Government to consider budget day measures that take immediate effect

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Government To Consider Budget Day Measures That Take Immediate Effect Government To Consider Budget Day Measures That Take Immediate Effect
The Fine Gael leader said he has not ruled out bringing in additional measures to help cash-strapped households. Photo: PA Images
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By Cate McCurry, PA

Tánaiste Leo Varadkar said Government will consider budget day measures to tackle the cost of living crisis that will take effect immediately.

Mr Varadkar said the Government is assessing which measures can be implemented right away as part of the budget package set to be announced in October.

The Fine Gael leader said he has not ruled out bringing in additional measures to help cash-strapped households, but said there are no specific plans to before budget day.

The Government has come under sustained pressure to do more to ease the financial pressure on families and households, however, it has resisted calls to bring in a emergency budget.

A report found the number of Irish households estimated to be in energy poverty has passed 29 per cent (David Jones/PA)

It comes as a report found that the number of Irish households estimated to be in energy poverty has passed 29 per cent.

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According to research by the Economic and Social Research Institute (ESRI), recent energy inflation has increased the share of households in energy poverty to 29.4 per cent.

Speaking in Dublin on Thursday, Mr Varadkar said the government is considering which measures can take effect from budget day.

“One thing we are actually looking at now is to see what measures we could implement right away, so that we wouldn’t have to wait till January for all of them to come into effect,” he added.

“We did that in the last budget. So we’re examining now which measures we could introduce right away, which ones would then come in place in January and which ones would come into place later in the year.”

He also defended the Government’s handling of the cost-of-living crisis, saying the measures brought in since January has helped the public.

 

“If we hadn’t done what we’ve done, petrol and diesel will be 20 to 15 cents higher today, you wouldn’t have got two or three hundred euros off your electricity bill and pensions and welfare will be lower and income tax will be higher,” he claimed.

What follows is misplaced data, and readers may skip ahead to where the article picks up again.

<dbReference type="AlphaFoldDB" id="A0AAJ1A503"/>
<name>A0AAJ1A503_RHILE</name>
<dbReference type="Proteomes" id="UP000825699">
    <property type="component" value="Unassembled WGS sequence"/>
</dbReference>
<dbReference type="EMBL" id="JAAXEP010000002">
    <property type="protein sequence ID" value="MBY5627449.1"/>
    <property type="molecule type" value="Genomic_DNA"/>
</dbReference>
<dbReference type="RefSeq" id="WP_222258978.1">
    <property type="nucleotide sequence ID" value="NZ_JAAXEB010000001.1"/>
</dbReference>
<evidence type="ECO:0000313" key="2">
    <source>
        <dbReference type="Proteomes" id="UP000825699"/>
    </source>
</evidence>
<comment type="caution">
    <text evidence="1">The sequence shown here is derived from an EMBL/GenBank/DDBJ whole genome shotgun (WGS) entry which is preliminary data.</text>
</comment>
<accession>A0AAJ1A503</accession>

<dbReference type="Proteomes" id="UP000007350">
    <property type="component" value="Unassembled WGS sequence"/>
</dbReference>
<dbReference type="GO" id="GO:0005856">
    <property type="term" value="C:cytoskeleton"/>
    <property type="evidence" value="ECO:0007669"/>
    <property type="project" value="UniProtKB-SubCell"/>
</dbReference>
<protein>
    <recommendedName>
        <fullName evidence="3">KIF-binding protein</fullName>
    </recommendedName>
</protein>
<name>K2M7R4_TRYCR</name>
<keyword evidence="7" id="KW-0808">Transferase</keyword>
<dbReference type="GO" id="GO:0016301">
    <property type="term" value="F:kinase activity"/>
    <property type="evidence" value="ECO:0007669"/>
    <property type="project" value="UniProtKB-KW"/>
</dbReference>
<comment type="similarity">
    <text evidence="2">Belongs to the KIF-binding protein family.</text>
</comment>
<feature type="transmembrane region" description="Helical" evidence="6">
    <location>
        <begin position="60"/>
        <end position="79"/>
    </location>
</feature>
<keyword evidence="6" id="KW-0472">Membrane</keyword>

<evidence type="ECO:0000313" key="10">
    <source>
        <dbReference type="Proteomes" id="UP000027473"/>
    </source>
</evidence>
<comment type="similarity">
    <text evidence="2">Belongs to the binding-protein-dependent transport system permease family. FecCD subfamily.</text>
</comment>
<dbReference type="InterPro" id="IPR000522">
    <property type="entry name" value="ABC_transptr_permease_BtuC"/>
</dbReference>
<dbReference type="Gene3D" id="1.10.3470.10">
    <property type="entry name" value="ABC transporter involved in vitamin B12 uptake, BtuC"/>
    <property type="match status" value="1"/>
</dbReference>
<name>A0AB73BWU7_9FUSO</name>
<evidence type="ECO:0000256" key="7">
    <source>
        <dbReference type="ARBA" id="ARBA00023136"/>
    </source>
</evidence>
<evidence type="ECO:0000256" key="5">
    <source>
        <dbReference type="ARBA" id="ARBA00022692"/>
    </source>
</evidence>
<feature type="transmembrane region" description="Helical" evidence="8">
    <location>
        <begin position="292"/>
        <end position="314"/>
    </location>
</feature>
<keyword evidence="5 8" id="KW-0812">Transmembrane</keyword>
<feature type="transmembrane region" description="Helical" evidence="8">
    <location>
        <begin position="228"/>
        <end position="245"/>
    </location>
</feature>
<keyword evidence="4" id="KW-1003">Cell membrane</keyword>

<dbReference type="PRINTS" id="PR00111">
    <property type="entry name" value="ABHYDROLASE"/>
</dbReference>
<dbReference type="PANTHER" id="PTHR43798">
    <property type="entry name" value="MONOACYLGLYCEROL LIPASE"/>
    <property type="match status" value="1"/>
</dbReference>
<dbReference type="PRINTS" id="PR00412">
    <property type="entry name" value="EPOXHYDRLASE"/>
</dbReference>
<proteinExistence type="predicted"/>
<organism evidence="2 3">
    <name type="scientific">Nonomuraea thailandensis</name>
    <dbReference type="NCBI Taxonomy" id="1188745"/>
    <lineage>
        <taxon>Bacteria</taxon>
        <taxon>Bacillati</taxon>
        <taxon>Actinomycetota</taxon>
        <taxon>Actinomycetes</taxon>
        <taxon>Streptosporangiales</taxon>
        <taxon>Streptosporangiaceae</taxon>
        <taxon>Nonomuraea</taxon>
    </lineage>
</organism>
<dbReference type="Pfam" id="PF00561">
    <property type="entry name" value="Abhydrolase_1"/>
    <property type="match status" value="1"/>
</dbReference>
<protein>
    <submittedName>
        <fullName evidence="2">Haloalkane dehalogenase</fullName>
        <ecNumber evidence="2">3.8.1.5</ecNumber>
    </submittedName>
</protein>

“I think what we have done is a lot. We don’t control energy price, unfortunately.

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“But we can help and have helped with €2.4 billion so far. We intend to help some more in the budget in three months’ time. We are not ruling out interim measures but at the moment the plan is budget day, which is only about three months away.”

He added: “Another area that I’d like to see action on is childcare because a lot of middle income families, working families spend a lot of money on childcare and it’s actually preventing some people from getting into the labour market.

“So it makes a lot of economic sense in doing that.

“We are planning to take more action to help people with the cost of living and that’ll happen on budget day, not ruling out doing anything in the interim, but not specifically planned.

Tánaiste Leo Varadkar said government has not ruled out further measures to address the cost of living crisis (Damien Storan/PA)

“I understand the calls for an emergency budget, but I would argue that in fact we’ve done that already.”

Mr Varadkar said the Government will monitor the cost of living over the summer months.

“Energy bills, fuel bills, electricity bills really hit hard in the autumn and in the winter, and that’s why we think October is the best moment to make that further intervention, but we will continue to monitor things as they go,” he added.

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“We do understand the impact this is having on household incomes.

“A lot of people really feel the pinch and some people are really struggling now to pay the bills and having to make very difficult choices about what they spend their money on.”

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